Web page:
A recent story by The Associated Press described how Illinois is considering allowing county clerks to lower the number of election judges.
In a state with an electoral history such as ours, this is a misguided idea at best. Five judges are required in each precinct. The plan would allow counties to go down to three. The idea is to make it easier for counties that cannot find enough judges.
Three judges could work a slow election with no controversy. But Illinois is a state that allows same-day voter registration. When a citizen shows up to register, it can consume the time of the election judges. Documents and addresses need to be checked. The collected data needs to be entered into the system. In a busy election, the line could back up quickly.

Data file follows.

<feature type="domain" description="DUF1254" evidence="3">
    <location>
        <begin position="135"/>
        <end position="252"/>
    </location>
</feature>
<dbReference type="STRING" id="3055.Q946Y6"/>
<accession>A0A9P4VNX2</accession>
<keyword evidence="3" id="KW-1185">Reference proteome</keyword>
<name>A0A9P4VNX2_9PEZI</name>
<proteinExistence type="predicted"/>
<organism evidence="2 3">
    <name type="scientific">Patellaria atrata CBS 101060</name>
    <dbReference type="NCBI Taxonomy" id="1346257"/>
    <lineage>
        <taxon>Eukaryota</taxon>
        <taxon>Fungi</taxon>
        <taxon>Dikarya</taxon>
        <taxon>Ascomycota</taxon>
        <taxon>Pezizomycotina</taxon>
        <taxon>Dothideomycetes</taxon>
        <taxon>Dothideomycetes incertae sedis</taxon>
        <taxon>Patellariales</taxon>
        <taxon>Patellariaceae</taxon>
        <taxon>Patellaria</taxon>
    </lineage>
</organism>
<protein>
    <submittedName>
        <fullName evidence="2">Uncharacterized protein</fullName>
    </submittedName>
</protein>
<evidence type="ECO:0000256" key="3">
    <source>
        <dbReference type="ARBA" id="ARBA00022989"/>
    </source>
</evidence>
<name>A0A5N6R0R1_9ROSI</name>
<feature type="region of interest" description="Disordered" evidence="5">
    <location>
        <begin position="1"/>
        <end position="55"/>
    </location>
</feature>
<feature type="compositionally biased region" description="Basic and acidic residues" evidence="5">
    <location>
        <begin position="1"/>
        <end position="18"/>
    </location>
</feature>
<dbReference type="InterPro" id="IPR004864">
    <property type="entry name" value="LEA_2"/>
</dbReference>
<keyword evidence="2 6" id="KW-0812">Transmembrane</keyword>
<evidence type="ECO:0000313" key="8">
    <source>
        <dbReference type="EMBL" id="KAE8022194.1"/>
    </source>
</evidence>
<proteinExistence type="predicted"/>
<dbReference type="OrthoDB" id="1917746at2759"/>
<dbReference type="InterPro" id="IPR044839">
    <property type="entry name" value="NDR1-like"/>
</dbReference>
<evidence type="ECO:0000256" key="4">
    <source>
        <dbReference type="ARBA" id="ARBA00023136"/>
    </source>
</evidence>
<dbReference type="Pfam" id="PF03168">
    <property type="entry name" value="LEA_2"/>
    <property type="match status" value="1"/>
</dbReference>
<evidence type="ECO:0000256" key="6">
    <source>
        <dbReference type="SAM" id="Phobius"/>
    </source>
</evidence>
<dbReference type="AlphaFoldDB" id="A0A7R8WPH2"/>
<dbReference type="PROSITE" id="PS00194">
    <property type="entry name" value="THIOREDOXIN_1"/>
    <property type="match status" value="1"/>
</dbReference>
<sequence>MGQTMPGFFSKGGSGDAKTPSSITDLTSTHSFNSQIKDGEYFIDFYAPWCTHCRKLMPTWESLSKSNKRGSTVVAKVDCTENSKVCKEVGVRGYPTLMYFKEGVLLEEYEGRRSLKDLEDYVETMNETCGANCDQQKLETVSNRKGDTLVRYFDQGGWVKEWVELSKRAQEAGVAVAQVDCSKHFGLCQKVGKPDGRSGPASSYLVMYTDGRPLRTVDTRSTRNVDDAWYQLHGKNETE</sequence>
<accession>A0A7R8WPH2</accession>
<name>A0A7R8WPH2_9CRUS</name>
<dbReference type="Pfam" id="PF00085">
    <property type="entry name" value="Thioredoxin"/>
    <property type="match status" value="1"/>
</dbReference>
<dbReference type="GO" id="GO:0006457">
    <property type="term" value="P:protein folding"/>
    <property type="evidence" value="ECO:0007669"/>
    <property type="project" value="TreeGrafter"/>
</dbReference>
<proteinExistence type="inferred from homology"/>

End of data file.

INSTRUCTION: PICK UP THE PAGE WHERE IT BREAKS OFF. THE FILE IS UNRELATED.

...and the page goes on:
Having multiple judges ensures balance in the system. Under ordinary circumstances, each political party is entitled to at least two judges in every precinct. Cutting it to one representative per precinct puts a lot of pressure on a single person.
Being an election judge is a labor of love. Judges are paid but work long hours without a break. Most, but not all, voters are respectful and appreciative.
For sure, it is not always easy to find judges. Better civic education in high schools and colleges is one possibility. That has been used effectively in Kankakee County, and the county has taken an additional step by allowing high school seniors to serve as judges.
Seek out other solutions such as these. Fewer judges is not the answer.